Over 2 million interactions with Local BBC Radio stations since lockdown
Head of Audio and Digital
In the strangest of circumstances, 2020 continues to be a landmark year for Local BBC Radio stations. While behind the scenes we have had to adapt our guidelines to protect staff, our stations have never been more in touch with audiences.
The data shows this is true too. At the start of Lockdown all 39 stations across England launched Make A Difference - a virtual notice board for those offering help and those needing support. We have recently recorded that since then the stations have received over 2 million interactions from audiences.
The number of calls we continue to receive shows the power of community and the contribution local radio can make by getting closer to its listeners.
Radio has the power to bring people together and while COVID-19 is a global pandemic, its impact had been very localised and local radio has been uniquely placed to respond.
This has been particularly important with local lockdowns and now the tier system.
When Leicester became the first city to go into a local lockdown we extended the smart speaker news update service to Leicester, to help people there. We expedited the launch of a news service into Leicester in both English and Gujarati language. All news bulletins from BBC Radio Leicester were made available on-demand on Amazon Alexa-enabled devices to anyone who asks for the “BBC Radio Leicester Update” or “BBC Radio Leicester Gujarati Update”.
When the Liverpool City Region became the first area in the UK to go into Tier Three, BBC Radio Merseyside brought the Government press conference direct to listeners along with practical information on what the rules mean.
Our teams are cutting through confusion making sure listeners are both informed and given a platform to share their opinions.
The stations have stepped up in response to local unemployment too. BBC Radio Nottingham was the first station to launch a job campaign. Working in collaboration with the Department of Work and Pensions, and an army of career advisors and recruitment experts the station pledged to help find £10 million worth of work across Nottinghamshire. Since 16 other stations have followed promoting job vacancies and helping people find work.
Beyond the news, as well as plenty of entertainment, we have ensured listeners of all faiths have the opportunity to feel peaceful with weekly Hindu, Sikh and Islamic reflections and church services.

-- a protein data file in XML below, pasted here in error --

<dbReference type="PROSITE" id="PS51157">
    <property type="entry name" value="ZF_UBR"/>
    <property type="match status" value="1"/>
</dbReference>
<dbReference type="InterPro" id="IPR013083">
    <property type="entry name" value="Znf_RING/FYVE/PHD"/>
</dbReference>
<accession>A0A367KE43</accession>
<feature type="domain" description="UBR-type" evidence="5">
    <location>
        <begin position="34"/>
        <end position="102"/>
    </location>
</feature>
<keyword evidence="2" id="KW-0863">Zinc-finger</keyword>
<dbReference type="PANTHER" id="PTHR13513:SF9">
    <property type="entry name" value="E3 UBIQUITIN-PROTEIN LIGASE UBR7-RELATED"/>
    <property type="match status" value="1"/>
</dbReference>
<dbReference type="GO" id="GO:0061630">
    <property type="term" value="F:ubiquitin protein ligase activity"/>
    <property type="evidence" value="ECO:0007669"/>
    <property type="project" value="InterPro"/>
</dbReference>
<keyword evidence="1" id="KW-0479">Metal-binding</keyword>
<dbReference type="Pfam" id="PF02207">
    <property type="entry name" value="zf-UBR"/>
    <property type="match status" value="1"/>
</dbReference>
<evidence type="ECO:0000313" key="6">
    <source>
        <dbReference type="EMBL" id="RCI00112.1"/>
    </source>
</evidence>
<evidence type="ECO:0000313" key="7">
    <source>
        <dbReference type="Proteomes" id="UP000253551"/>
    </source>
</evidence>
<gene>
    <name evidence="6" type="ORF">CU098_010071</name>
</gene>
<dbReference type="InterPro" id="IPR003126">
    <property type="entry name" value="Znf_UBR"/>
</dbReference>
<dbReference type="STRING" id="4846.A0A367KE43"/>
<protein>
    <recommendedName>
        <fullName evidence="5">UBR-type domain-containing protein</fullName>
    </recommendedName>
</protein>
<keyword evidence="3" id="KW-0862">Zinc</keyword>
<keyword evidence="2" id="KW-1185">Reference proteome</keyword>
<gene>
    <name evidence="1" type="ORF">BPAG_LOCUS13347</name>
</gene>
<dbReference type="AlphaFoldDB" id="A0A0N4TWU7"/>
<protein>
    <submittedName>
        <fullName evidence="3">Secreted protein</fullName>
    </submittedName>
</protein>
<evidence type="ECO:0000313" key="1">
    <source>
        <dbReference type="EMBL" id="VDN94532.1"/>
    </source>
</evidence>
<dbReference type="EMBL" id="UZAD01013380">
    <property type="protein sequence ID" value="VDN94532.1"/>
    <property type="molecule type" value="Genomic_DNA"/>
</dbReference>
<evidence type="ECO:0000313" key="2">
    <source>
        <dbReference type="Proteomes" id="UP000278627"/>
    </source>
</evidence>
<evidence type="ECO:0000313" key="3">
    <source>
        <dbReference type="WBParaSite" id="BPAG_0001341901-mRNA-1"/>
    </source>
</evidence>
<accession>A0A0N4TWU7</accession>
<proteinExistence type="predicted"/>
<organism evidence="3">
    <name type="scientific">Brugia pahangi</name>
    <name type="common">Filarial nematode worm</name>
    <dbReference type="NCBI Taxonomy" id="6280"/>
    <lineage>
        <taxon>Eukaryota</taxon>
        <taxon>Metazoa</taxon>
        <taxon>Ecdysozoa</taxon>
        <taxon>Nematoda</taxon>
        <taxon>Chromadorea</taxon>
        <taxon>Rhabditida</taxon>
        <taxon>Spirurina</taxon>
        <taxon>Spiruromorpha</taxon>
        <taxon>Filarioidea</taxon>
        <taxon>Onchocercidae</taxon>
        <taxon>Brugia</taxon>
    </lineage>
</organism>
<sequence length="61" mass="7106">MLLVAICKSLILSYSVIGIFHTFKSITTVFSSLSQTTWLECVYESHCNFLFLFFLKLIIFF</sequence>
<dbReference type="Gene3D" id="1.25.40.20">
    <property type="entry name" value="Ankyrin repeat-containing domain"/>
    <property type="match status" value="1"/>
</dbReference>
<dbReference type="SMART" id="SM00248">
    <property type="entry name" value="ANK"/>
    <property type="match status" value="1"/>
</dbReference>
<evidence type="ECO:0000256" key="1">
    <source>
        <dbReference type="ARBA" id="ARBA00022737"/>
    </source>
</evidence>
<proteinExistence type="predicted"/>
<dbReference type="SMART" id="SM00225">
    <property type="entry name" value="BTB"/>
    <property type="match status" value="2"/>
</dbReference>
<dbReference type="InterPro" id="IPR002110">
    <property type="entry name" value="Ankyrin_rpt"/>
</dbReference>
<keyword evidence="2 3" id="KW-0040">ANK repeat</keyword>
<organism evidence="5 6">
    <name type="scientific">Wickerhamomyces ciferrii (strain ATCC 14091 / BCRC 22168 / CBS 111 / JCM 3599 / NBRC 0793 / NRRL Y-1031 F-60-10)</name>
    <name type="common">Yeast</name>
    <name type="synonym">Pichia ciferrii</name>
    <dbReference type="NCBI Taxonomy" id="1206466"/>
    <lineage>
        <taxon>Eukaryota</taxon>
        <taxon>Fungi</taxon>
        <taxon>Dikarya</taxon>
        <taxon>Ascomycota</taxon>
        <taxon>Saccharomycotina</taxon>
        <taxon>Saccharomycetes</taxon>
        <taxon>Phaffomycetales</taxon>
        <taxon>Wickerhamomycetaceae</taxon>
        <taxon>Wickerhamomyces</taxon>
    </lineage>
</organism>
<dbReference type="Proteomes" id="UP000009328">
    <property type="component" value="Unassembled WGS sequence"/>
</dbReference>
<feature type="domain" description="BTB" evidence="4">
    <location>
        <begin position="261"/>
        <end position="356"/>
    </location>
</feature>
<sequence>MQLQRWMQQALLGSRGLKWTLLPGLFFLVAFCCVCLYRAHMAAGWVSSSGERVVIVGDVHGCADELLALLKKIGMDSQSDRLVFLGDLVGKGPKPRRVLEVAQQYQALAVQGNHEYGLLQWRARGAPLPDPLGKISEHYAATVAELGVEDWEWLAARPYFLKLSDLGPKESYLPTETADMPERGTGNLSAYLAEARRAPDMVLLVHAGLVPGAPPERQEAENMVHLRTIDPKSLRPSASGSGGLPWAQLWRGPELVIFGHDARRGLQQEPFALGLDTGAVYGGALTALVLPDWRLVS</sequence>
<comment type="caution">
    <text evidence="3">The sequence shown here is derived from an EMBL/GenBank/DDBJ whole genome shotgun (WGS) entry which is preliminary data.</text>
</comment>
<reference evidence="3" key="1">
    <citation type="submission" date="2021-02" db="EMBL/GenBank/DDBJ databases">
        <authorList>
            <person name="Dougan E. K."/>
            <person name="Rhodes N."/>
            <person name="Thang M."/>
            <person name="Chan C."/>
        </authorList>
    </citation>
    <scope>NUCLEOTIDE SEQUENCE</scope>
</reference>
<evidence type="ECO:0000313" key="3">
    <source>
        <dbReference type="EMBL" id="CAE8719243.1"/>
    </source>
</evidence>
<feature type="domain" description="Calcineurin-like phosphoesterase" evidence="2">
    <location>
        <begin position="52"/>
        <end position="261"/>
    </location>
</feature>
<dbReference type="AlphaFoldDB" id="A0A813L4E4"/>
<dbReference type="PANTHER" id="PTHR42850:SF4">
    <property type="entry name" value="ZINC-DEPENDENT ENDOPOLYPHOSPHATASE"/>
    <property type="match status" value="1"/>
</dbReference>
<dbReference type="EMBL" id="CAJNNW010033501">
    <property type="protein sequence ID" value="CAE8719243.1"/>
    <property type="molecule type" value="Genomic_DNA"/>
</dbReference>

The Make A Difference across all the stations has become a touch point for heart-warming moments and the kindness of strangers.
It was the BBC Three Counties Radio Make A Difference team who first shared the story of Captain Tom Moore. He captured listeners’ hearts when he set out to do 100 laps of his garden before his 100th birthday to raise money for the NHS.
Soon, the rest of the world was cheering him on too, helping him to raise over £33million. In June, thousands of listeners showed their thanks by submitting a selfie salute in honour of Captain Tom Moore, to create a unique mosaic picture gift for his 100th birthday. The photos were uploaded from across the UK via the ‘Make a Difference’ website. Captain Tom was presented with a framed copy for his home.
In Essex a couple and their five pets were left camping out in the garden after their house caught fire, after a call to their local BBC station they moved into a house that evening.
On Radio Devon a key worker named Bob phoned in and said he was down to his last pair of decent shoes after walking five miles a day to work. With no internet access or shops open, he couldn’t find a new pair but a listener soon called in with a pair of size 12s to drop off for Bob.
Companionship has always been at the heart of BBC Radio but this year it has been more so than ever. That’s why earlier this month we launched our Pledge To Talk day. All 39 BBC stations across England asked audiences to make a pledge to talk to someone they haven’t spoken to recently.
There was the Cambridge student left feeling isolated in her first term at university who was reunited with her best friend from overseas. There was Sue in Worcestershire who told the story of our campaign reminding her to call her terminally ill friend and what it meant to have that last conversation with her. Presenters and reporters backed it too, even BBC Radio Surrey’s James Cannon catching up with his old pal from Capital Radio days - Tony Blackburn!
This Christmas that will be more important than ever. Our teams are already packing the station’s schedules with lots of surprises and opportunities for everyone to keep pulling together and helping out in their hometowns.
This year we have learnt a lot of lessons, and I am very glad that one of those appears to have been that, no matter what, you can always turn to your local BBC radio station.